How To Lead

9 Amazingly Simple Things Every Effective Business Leader Does

Whether your business is big, small or Indie, leading it is no small feat. Effective leadership is not about theory and rhetoric. It's about action, about taking the bull by the horns. It's not about making noise and kicking up a bunch of dust. It's about touching home plate. Thank goodness we don't have to reinvent the wheel when it comes to being effective Chief Executive Officers. There are thousands of business leaders who set good examples for us to follow, and we can learn from them daily by reading about them in magazines, enjoying their blog posts and joining their Twitter circle.

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This article shares some of the most valuable things I have learned about effective leadership by watching and listening to others. One by one, I have put all of these things to work in my own business, including hosting the Indie Business Radio Show which this week celebrates the start of its fourth season! This is not an exhaustive list of leadership action tips, but these 9 things work for me and I do them over and over and over again. I hope you enjoy them, and can put some of them to work in your business. At the end, please weigh in with your own best leadership action tips in the comments.

1. Make Mistakes

In conversation after conversation with Indies, I am told that the reason they are not doing something they know they need to do is fear. Fear that they won't do it perfectly. Fear that it won't work. Fear that it will turn out to be a waste of time. I was terrified to host my first Indie Business Radio show. If I had followed that terror, the show that helps so many people (and is so much fun for me) would not exist.

Tinu Abayomi-Paul, a partner in a website promotion company (Twitter: @Tinu) puts it this way: "Repeat what works until it doesn't." If something turns out out be a mistake, don't do it anymore. If it works, repeat the activity. How simple is that? There's nothing to be afraid of because if it doesn't work, just scratch if off your to do list.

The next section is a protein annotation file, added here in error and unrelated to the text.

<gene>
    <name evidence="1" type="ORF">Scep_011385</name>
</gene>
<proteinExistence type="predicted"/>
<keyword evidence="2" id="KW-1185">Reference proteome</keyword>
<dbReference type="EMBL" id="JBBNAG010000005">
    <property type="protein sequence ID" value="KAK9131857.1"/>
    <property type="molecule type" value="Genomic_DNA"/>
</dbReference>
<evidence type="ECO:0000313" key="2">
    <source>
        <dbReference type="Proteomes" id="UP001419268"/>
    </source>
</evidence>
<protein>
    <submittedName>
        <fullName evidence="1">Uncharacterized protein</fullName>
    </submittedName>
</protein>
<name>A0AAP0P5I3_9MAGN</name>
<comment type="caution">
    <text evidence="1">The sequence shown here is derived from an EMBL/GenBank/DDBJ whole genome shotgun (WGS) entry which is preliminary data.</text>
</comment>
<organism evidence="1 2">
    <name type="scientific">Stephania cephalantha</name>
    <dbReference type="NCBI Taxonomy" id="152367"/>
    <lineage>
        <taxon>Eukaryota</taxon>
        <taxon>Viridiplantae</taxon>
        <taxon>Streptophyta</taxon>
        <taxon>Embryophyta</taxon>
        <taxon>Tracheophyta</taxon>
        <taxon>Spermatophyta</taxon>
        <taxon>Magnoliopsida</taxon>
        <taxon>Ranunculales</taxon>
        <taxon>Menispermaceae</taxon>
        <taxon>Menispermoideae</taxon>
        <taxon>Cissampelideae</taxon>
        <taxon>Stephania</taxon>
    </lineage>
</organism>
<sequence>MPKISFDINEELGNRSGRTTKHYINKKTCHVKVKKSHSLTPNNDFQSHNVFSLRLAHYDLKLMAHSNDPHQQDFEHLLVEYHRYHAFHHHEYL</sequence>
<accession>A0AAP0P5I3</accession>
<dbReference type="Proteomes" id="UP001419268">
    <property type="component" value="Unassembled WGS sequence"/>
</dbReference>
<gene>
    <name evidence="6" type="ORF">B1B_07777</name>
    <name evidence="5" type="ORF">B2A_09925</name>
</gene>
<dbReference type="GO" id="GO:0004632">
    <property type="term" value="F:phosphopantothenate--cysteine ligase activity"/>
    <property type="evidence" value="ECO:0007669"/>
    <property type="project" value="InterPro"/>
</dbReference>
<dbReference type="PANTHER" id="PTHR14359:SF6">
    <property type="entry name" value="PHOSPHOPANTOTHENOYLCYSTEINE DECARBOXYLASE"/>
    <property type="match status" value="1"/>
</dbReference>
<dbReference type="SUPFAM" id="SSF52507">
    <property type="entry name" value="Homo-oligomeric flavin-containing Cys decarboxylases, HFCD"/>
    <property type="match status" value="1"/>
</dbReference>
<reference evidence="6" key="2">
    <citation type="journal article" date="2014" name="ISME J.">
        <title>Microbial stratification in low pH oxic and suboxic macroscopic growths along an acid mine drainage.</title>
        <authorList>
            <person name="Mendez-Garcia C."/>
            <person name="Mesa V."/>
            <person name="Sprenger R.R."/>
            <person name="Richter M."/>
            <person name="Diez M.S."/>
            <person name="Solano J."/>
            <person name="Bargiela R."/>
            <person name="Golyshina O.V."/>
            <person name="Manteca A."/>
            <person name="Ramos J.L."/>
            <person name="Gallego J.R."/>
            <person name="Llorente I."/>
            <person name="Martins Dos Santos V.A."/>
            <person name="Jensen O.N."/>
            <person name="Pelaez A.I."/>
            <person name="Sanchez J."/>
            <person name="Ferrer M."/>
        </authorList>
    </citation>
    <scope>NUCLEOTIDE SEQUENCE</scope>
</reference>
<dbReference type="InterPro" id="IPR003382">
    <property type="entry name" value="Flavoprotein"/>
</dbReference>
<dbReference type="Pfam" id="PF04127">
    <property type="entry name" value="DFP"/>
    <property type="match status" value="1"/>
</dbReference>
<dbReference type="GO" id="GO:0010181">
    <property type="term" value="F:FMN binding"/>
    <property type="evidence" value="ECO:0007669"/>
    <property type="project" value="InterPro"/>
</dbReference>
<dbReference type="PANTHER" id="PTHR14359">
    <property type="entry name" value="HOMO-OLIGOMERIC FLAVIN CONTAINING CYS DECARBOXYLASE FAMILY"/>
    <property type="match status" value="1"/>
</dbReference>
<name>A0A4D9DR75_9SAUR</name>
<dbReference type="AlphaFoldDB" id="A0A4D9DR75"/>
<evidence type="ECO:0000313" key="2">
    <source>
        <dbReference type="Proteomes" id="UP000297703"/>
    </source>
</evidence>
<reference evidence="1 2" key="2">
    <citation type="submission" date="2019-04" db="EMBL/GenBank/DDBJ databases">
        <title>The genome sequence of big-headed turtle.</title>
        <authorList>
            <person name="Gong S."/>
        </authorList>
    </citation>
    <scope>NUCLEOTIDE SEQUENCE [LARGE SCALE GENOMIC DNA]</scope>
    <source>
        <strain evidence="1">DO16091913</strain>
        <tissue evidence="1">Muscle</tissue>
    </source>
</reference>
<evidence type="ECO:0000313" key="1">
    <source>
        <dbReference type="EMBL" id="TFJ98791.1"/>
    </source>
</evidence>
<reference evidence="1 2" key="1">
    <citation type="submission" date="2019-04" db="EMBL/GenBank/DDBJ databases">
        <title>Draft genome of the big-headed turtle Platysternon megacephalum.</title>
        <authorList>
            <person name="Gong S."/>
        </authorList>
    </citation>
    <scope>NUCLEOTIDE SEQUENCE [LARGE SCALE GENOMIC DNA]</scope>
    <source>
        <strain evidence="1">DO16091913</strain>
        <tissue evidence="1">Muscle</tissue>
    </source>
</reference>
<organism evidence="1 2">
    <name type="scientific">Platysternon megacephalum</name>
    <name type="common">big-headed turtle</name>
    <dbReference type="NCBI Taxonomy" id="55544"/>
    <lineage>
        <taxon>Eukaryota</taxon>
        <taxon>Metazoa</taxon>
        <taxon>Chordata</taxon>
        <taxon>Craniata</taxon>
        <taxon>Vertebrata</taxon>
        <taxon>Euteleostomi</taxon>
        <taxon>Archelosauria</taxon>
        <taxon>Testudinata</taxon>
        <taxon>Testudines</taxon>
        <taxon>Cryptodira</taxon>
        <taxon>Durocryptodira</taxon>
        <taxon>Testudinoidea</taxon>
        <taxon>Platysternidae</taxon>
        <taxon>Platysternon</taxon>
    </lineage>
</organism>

Effective business leaders risk making mistakes. It's how they learn. Something that first looks like a big mistake could turn out to be a big success instead. But, you'll never know unless you take the risk.

2. Welcome Competition

If you're not connecting with those who provide similar products and services to you, you're missing out on the best way to keep your business on top. It may seem counterintuitive, but welcoming competitors into your circle of influence is fun and empowering. Competition is good. It keeps us sharp. It's what drives us to make our products and services better, faster, less expensive, more enjoyable and more fun.

Iron sharpens iron. Be thankful that there are other people doing what you do so you can use them as a sort of tool sharpener. When this happens, you win because you learn ways to make your business better, and your customers win because when you compete, they have more options. This keeps the economy strong and keeps business leaders on their toes.

3. Seek Out Like-Minded Companions

Effective business leaders are connected to other people. For example, last year, I convinced my friend, the E-Commerce Diva to launch Bootstrap Babes Bootstrap Babes, a blog we co-editing for a few years. What happens when two or more passionate people get together is magical.

Take Indie Beauty Network member Anne-Marie Faiola of Brambleberry (Twitter: @brambleberry) who employs and writes about the power of MasterMinding as a collaborative business building technique. Anne-Marie, a regular MasterMinder who is featured in the November 2008 issue of Success Magazine, grew her business to over $3M in annual revenue before she turned 30 years old.

Anne-Marie also collaborates with like-minded companions in different ways. For example, she accompanied me and several other Indie Beauty Network members to Capitol Hill in August to advocate against FDA Globalization. Each one of us learned a lot from the experience and new ideas and collaborations continue to form as a result of the investment of time in ourselves and in each other.

WendyY Bailey (Twitter: @wendyybailey) of Group Mastery, a service that helps people successfully implement group coaching programs, says that, "Connecting with people via social media has exposed me to lots of new perspectives and opportunities to collaborate." WendyY says she found a kindred spirit in Melody Campbell, the Small Biz Guru (Twitter: @smbizguru). After meeting on Twitter, they discovered a joint passion for helping radio show hosts be successful, so are now collaborating to create a Facebook support group to help Internet radio show hosts be successful. (I joined yesterday!) Wendy says the group will officially launch later this month and when it does, it has the potential to enhance Wendy's and Melody's core businesses while allowing them to expand their reach naturally.